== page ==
Whistleblowers suffer for want of a strong law to protect them

Whistleblowers suffer for want of a strong law to protect them

By KANISHKA SINGH | NEW DELHI | 9 January, 2016
Government officials who had acted as whistleblowers are facing retribution.
In the absence of a strong law to protect whistleblowers, government officials who acted as whistleblowers in various departments, are facing retribution. They are being threatened, forced to leave their jobs, prosecuted and left vulnerable to the ire of the people they identified as being guilty of committing the crimes.
“I found out that some MLAs in UP had petrol pumps in Lucknow, Kanpur, Meerut and other cities, and that they were selling smuggled petrol and diesel at those stations. Many political leaders in Lucknow had their hands dirty. I reported the matter to one of my seniors who told me to surrender the documents and photographs to him and forget the matter. That evening, some people entered my house and beat me up badly. I was left paralysed from the waist below. Thankfully, my wife was in her parents’ house at the time,” Govind Pandey, a former police officer in the UP police, told The Sunday Guardian. “Now, I am handicapped, but thankfully not abandoned by my family. I cannot work anymore. That night, I was tortured in ways I do not want to speak of,” Pandey added.
The Supreme Court recently told the Union government to bring more independent investigators onboard to strengthen the Central Vigilance Commission (CVC), but the anti-corruption ombudsman admitted to have failed in tackling corruption in Central and state government offices. Several officials in different ministries have reported undue punishments for exposing corruption.
“I reported a lot of scams in the (Union) Finance Ministry last year. Enquiries were initiated against many of my seniors. But the reports were never submitted. There is a river of dirty money flowing under the tables. I was awarded compulsory retirement as a punishment. North Block is full of cheats who do not let honest officials work. I reported the matter to the vigilance department, but my cries fell on deaf ears. They are a toothless tiger. I was, in a way, kicked out only a few months before my retirement,” a retired IAS officer alleged to this newspaper.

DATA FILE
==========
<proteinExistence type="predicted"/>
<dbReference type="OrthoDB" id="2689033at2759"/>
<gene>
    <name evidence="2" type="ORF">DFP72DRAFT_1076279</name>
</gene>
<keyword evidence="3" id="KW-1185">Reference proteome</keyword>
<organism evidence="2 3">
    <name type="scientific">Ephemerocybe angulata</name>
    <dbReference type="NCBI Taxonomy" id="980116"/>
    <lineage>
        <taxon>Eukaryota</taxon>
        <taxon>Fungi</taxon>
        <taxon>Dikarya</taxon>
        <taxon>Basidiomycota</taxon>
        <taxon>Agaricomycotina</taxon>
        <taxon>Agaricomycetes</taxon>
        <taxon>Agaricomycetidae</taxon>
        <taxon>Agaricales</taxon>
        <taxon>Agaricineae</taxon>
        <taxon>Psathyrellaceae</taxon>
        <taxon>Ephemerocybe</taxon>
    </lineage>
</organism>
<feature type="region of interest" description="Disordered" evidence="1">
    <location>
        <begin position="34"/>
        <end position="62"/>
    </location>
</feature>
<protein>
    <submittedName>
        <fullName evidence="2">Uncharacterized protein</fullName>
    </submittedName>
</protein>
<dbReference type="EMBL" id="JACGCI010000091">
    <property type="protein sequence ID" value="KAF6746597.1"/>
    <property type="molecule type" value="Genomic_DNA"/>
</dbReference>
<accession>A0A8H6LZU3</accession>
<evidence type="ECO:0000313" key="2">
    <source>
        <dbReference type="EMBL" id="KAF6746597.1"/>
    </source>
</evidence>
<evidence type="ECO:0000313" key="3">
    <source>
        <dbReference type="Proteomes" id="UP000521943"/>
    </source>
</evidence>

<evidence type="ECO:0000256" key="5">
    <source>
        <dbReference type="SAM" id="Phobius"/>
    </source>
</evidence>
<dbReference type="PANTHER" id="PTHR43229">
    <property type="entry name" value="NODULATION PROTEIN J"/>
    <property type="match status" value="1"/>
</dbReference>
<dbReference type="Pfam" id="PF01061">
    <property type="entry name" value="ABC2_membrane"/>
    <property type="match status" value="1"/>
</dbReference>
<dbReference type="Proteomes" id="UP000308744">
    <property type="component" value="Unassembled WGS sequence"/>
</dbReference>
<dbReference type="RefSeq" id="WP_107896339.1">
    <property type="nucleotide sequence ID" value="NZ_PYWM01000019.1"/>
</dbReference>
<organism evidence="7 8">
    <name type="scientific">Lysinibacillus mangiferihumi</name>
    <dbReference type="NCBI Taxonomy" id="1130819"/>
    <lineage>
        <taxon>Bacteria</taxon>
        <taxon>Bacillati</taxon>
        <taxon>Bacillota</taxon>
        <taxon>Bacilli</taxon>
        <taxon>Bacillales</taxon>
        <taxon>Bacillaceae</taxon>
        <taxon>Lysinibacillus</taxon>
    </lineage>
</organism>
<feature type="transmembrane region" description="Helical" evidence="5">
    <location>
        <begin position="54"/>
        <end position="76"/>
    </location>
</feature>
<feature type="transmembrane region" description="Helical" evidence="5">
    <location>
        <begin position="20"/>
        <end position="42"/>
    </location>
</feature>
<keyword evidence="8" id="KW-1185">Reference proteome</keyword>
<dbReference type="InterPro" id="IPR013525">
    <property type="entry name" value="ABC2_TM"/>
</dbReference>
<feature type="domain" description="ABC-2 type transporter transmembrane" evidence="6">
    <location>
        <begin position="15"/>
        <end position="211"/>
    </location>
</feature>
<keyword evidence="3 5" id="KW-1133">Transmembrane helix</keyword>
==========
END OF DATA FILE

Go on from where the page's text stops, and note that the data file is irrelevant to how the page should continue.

His way of functioning had apparently upset his senior colleagues as he reported the wrongdoings of many of his senior colleagues within the administration. The fallout of flagging corruption, however, is not limited to transfers or forced retirements. The revenge mechanism is now allegedly taking a violent colour.
“My family is regularly harassed. We receive threatening phone calls. Other colleagues who supported me or knew me closely were transferred. I have changed my home twice after that and have not told anyone where we stay. Still, they have managed to find us out. This is the cost of honesty in our country. I was transferred several times in my career due to my honest ways of working, but never did policemen dare to come to my home and threaten me. After I retired, constables come to our house every evening and harass me, my wife, my granddaughter who is in school, and my son who was beaten up badly twice. My daughter-in-law, too, is being harassed,” a retired bureaucrat said.
In April last year, M.N. Vijayakumar, a principal secretary level officer in Karnataka, had protested against alleged corruption in the state government. But he was penalised with compulsory retirement for “indiscipline”, just three days before he was set to retire. Vijayakumar is a 1981-batch Karnataka cadre IAS officer and was last posted as OSD, Department of Personnel and Administrative reforms (departmental inquiry manual). He was denied his full retirement benefits.
The Whistleblowers Protection Act, 2014 states: “A public servant or NGO, may make a public interest disclosure before a competent authority. This would apply, irrespective of the provisions of the Official Secrets Act, 1923.” It further adds that “upon receiving a disclosure, the competent authority is required to ascertain the identity of the complainant and conceal the identity of the complainant, unless the complainant has himself revealed his identity,” said Abhir Banerjee, a senior advocate.
“The Whistleblowers Protection (Amendment) Bill, 2015 (which was introduced in Lok Sabha on 11 May 2015) bars public disclosure of almost any sort of government documents or official activity, unless it is allowed under RTI. It also does not allow right to secrecy for the whistleblower. The authorities are not able to protect whistleblowers when we have a law that allows concealing the whistleblower’s identity. If this bill is passed, this country is doomed. It will be like saving the criminal and punishing the victim. I don’t understand with what logic the Cabinet gave its approval to the amendments proposed in the bill,” Banerjee added.

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